Tom Brokaw received French Legion of Honor
in Paris on May 20, 2016
In May 2016, 32 years after Tom Brokaw set foot on the sand of Omaha Beach in Normandy to mark the 40th anniversary of D-Day, Dorothea de La Houssaye and Simon Rock de Besombes recommended Tom Brokaw for a “Chevalier de La Legion d’Honneur” for his continuing work and advocacy on veterans issues and preserving the legacy of “The Greatest Generation”.
Tom Brokaw, one of the most trusted and respected figures in broadcast journalism and political reporting is a special correspondent for NBC. He was inspired to write his best-selling book “The Greatest Generation” during a trip to Normandy in 1984, the 40th anniversary of D Day and the Battle of Normandy.
Tom Brokaw was in Normandy to produce a documentary and listened to the stirring stories of Omaha Beach veterans and airborne paratroopers like Congressman Sam Gibbons. Listening to them Tom Brokaw was transported back to his childhood in the Great Plains of South Dakota during the 40’s and 50’s.
Tom Brokaw began to write the veterans war time accounts under the keen eye of Kate Medina, Random House editor and commander-in-chief of “The Greatest Generation Project” and he had the unswerving support of NBC. Brokaw realized how much the veteran’s opinions were formed by the deprivations and lessons of the Great Depression. He wrote about the surviving veterans of the Greatest Generation who are indeed living reminders of the good that can prevail during difficult times and the lesson that working together to organize our lives around what we need and not what we want is of paramount importance.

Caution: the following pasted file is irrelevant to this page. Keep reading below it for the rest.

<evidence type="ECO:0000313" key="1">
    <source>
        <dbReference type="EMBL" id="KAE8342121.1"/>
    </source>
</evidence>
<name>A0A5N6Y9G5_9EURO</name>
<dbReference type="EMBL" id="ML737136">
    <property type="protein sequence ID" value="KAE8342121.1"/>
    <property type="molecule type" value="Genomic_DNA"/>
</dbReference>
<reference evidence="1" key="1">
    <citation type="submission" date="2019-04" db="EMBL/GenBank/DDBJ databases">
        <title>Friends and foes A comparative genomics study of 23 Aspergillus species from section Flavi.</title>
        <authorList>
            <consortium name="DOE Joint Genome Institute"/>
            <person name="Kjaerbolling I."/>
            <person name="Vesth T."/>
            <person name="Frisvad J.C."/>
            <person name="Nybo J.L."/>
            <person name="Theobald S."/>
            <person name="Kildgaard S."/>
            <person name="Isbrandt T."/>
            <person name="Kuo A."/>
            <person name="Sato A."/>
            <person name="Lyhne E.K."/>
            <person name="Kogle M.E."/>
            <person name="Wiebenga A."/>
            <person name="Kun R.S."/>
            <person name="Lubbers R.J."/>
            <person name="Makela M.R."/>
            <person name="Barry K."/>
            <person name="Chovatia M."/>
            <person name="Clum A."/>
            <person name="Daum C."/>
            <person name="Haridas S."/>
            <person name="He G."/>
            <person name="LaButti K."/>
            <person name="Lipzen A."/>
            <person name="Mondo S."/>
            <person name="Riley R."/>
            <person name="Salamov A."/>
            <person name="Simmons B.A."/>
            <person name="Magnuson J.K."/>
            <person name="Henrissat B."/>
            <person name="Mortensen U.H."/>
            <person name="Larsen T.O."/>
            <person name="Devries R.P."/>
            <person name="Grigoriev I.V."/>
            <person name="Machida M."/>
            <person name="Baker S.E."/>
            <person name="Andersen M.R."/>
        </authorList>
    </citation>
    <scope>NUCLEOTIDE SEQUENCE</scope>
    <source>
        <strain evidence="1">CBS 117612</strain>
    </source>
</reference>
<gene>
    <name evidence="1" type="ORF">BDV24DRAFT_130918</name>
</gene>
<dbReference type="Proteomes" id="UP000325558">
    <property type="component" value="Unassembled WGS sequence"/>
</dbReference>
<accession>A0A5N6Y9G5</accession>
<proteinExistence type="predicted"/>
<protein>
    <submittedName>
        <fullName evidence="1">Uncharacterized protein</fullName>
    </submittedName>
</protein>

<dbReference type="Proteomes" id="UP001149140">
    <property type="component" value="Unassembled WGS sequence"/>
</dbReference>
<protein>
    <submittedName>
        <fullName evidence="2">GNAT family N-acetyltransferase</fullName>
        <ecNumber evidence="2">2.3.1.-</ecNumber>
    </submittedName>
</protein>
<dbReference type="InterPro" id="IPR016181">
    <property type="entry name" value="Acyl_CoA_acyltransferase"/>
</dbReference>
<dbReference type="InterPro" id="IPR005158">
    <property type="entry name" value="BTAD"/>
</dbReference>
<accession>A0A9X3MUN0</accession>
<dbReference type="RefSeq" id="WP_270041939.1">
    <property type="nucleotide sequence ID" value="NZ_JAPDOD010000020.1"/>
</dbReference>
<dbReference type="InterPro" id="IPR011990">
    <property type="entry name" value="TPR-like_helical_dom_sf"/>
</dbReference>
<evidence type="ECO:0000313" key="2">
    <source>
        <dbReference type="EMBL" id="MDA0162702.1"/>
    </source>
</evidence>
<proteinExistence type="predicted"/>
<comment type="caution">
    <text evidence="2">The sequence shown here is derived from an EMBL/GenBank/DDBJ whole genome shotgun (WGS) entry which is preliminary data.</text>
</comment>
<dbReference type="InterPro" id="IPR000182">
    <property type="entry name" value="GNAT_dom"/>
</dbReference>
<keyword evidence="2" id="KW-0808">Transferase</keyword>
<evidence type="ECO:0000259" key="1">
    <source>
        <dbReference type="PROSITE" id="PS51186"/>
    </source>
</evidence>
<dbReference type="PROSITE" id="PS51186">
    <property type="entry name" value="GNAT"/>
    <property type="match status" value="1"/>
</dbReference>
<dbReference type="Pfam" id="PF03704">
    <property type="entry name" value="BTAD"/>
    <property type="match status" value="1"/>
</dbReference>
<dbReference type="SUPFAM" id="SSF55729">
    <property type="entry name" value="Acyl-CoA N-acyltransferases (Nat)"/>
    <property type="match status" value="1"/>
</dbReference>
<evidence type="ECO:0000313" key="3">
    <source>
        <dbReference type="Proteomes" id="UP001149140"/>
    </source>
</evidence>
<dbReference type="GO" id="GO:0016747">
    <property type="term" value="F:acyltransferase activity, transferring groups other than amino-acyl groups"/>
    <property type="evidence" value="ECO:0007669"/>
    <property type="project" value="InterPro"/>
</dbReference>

“The Greatest Generation” was published in 1998 to great critical acclaim. The iconic book encouraged thousands of WWII veterans and civilians to share their memories of the WWII era. These letters, memoirs and photographs formed the collection that Brokaw donated to the WWII Institute at Florida State University. Tom Brokaw honored congressman Sam Gibbons with and endowment fund, matched by the GE Foundation in his name. “Sam was a seminal inspiration for my writing the book” said Brokaw who met Gibbons in Paris around the 40th anniversary of the D-day invasion. Brokaw said he was mesmerized by the story Mr. Gibbons told that day and how those wartime experiences might have shaped his career.
In 2005 followed “The Greatest Generation Speaks”, the latter inspired by the mountains of mail Brokaw received after the success of his first book.
Tom Brokaw was the only network evening news anchor to report from Normandy in June 2004, the 60th anniversary of the D Day landings. Brokaw interviewed President George W Bush at the American cemetery in Normandy on the 6th June. NBC used our chateau in Normandy as their headquarters. Tom Brokaw currently serves on the Aspen Institute’s Franklin Project leadership council with Normandy Institute advisory board member Stanley McChrystal.